Virtual merchants in OpenSim

(Image courtesy Mary Stoll via Midjourney.)

There are a variety of businesses that exist only — or at least mainly — inside OpenSim worlds. Those businesses are often run by creative artists who use their talents to make digital art which they market as products to customers in OpenSim.

Avatar skins, shapes, clothing, hair, jewelry, and other accessories are all products sold by in-world merchants. Vehicles, homes, furniture, gadgets, weapons, ships, landscaping, and plants can also be bought. 

Even components to make different items are sold for others to put together and sell. For instance, doors and windows for buildings, or fences and signs to be put together with larger builds. There are sculpts and shade maps that can be textured and resold. And of course, textures provide colors and realistic surfaces for items. 

There are scripts to make things go. They make doors open and close, vehicles move, avatars sit, and instruments – which are also sold – play. The scripts also make sounds, songs, and other music. For an item to be animated in some way, it must have a script.

Some of the merchants in OpenSim create items and the scripts that animate them. HyperGrid Business was able to catch up with one of those creators in-world.

Some of Ocean Engineering’s underwater creatures. (Image courtesy Mary Stoll.)

Kayaker Magic

Kayaker Magic models his creations and then scripts them to make them more realistic. He operates in more than one location.

Ocean Engineering is Kayaker Magic’s store that specializes in making scripted products for virtual worlds.

Ocean Engineering sells imaginary, and realistic creatures along with various recreational items like surfboards, boats, weapons, and plants, as well as, items and scripts for other people’s builds.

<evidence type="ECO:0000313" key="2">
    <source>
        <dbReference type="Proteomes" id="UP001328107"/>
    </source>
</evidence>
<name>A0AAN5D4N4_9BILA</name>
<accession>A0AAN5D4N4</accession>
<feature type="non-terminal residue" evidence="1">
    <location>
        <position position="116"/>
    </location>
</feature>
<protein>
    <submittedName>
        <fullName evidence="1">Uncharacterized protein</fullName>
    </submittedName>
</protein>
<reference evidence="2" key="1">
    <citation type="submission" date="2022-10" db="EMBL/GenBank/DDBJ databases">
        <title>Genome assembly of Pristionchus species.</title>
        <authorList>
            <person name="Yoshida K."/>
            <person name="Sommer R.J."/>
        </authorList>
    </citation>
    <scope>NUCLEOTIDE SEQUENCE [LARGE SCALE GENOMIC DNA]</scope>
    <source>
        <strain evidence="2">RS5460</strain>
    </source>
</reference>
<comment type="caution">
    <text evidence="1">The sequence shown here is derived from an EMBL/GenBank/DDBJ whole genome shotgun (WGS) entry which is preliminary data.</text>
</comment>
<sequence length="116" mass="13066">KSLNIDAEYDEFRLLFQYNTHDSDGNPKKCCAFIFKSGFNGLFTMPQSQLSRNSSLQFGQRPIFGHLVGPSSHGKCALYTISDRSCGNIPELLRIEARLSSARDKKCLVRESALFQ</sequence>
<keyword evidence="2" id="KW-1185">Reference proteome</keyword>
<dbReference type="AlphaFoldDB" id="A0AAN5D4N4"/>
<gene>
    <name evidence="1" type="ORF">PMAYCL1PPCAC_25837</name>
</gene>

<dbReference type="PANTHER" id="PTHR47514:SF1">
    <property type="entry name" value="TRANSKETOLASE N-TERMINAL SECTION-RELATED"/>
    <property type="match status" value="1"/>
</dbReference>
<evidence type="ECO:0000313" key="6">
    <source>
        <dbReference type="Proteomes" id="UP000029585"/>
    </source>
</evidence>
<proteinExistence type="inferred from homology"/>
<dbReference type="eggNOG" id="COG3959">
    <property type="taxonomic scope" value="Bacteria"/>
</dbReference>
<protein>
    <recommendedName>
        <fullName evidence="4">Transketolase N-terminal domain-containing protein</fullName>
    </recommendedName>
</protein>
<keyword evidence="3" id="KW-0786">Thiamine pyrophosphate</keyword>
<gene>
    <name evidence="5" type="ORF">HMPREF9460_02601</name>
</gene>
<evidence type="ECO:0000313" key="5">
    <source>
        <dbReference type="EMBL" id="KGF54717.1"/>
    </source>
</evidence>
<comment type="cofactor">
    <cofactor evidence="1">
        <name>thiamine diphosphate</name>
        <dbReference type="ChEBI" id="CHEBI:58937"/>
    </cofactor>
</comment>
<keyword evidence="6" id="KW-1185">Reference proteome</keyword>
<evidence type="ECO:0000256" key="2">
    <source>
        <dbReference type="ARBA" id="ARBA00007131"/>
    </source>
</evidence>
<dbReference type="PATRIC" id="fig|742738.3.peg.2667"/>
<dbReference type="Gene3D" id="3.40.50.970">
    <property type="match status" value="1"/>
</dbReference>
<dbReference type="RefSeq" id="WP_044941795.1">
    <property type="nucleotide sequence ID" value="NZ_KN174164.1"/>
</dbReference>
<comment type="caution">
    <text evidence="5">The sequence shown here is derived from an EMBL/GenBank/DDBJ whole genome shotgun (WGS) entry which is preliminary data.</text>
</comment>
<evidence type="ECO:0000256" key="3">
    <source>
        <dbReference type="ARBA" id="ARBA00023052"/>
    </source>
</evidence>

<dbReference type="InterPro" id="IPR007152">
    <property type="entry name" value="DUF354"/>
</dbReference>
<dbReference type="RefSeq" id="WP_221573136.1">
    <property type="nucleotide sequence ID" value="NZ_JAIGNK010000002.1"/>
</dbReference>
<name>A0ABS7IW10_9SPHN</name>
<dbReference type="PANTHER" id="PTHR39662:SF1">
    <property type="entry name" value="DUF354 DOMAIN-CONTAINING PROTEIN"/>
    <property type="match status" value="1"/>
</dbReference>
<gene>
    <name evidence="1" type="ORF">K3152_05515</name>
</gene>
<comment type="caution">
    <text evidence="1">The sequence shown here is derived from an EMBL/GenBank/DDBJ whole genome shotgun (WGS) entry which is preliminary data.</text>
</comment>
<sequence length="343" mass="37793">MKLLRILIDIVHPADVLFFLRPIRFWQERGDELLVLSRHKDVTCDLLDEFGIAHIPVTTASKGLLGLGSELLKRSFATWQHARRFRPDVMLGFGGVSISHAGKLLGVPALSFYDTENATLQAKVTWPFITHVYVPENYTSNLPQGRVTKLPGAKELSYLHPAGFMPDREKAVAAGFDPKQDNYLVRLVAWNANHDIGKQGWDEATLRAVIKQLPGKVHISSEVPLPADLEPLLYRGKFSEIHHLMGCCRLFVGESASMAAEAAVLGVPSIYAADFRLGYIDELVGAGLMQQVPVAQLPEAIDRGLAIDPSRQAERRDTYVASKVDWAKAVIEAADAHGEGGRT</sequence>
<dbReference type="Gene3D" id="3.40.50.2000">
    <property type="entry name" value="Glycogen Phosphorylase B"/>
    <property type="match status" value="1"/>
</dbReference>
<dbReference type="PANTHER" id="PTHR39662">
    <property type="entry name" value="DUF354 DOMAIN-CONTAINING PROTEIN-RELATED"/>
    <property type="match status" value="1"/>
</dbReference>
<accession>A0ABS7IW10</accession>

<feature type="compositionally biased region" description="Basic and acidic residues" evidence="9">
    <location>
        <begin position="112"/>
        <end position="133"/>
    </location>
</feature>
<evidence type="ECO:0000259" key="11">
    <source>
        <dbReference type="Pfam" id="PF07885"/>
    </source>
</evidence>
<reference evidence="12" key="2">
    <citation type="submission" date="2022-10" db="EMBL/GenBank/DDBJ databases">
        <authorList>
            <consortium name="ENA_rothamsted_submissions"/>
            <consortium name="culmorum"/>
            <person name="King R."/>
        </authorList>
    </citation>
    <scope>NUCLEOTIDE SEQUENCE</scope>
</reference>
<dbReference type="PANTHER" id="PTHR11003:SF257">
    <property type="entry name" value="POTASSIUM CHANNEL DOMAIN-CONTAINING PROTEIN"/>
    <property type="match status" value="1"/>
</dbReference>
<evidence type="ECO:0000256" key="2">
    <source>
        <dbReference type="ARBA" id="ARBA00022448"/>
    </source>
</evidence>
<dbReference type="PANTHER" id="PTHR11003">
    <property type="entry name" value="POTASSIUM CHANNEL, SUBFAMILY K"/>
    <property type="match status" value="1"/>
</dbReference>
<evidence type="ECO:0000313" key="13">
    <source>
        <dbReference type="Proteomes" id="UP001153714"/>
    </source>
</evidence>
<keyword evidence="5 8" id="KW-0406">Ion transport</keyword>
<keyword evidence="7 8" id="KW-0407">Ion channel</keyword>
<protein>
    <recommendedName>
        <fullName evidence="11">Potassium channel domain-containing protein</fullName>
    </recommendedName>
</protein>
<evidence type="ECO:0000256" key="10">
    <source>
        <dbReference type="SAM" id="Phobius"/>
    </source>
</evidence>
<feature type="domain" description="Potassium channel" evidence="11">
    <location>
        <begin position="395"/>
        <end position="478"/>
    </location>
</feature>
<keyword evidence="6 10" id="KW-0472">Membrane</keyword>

Kayaker started his business when he was in Second Life but now concentrates on OpenSim.

“I still have some things I left behind in the Second Life marketplace and a few dollars trickle in every month,” said Kayaker. “But I’d like to say all my best work has been done since I left Second Life.”

Kayaker Magic

One of the reasons Kayaker moved his products from Second Life to OpenSim was the high cost of doing business there. 

“For one thing, land prices are ridiculously high,” Kayaker said, adding that it cost $1,000 to add a new server to a server farm in Second Life’s early days.

“To have your own private land in Second Life, you had to pay a $1,000 setup fee, and then you had to pay $250 a month,” he said.

Kayaker pointed out that even though the cost of service and connectivity has gone down over the decades, Second Life never lowered its prices significantly.

“I’m mostly concentrated in the Kitely Market, and I have demo versions of most products in two regions in Kitely,” said Kayaker. “I have a few vending machines in Discovery Grid where I hang out a lot for all the connected ocean regions,” he said.

Kayaker already has plans for his next move.

“I would like to upgrade all the critters that I sell and make them out of Animesh,” he said. “I have a million other product ideas with no time to get to them all!”

Cosplay Mesh on Digiworldz. (Image courtesy Mary Stoll.)

Artman Xue

Another business person who moved from Second Life to OpenSim is Artman Xue.

“I’ve been in business 12 years and got started in Second Life,” Artman explained. “My first business was Artman Designs and I made system clothes.” 

Artman Xue

Artman now has two stores — Cosplay Corner, located in Digiworldz, and Cosplay Mesh, found on Discovery Grid. 

Some of the items he sells include avatars, cosplay characters, and men’s and women’s clothing.

 “My future plans are for making children’s clothing,” said Artman about his plans for OpenSim.

If you know of a virtual business person, artist, performer, or someone else who has something to say about business in virtual reality, ask them to get in touch with me at'